Fantastic to see PUSH ME’s  Claire Cunningham and Caroline Bowditch alongside Marc Brew featured  in this great blog by Kelly Apter at the

Shows such as Ménage à Trois not only give the younger generation of disabled dancers something to aim for, they play a crucial role in helping audiences to see beyond the disability to the fine work being created – much like the Paralympics, where it was the achievement that mattered, not the impairment. That said, at times the amount of back-story given to the athletes threatened to overshadow the sport.

Claire Cunningham whose 2nd Push Me Film – The Journey has just been published in The Space was also quoted in the article

I was impressed that the Paralympics had such a big presence on Channel 4 and you can see they absolutely drove debate forward,” says Cunningham. “But there were concerns amongst disabled artists that there was a novelty factor to it. And the superhuman thing always sits a bit uncomfortably with me, because they went into the realm of showing why people were disabled – they’d been injured, or blown up in a war. So there was a sense that it had to be explained why people had these bodies, rather than it just being fine that they did.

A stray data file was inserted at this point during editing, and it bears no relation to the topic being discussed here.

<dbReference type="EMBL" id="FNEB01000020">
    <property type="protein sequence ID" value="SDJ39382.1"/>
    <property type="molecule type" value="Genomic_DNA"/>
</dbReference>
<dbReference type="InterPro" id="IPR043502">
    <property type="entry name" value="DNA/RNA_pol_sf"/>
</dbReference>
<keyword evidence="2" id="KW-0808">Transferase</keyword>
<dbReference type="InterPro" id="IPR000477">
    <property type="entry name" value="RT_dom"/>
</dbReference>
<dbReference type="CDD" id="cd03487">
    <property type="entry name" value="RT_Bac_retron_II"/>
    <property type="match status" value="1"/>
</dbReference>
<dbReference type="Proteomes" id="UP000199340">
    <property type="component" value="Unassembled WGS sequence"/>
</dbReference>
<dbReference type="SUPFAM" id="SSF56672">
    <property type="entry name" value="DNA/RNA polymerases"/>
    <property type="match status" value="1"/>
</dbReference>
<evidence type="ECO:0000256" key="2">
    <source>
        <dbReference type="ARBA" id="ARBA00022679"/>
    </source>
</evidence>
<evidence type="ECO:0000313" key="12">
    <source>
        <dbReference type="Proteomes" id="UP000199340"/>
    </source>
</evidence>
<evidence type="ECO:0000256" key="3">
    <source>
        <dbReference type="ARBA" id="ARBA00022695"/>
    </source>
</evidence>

And it’s more than fine that the work of disabled artists is seen for how fine it really is.

In providing a class platform for the work, Unlimited has paved the way for more work by disabled artists with its strength, vision and artistic clout to be seen as just another part of our cultural life and not stuck in the confines of  Superhuman endeavour.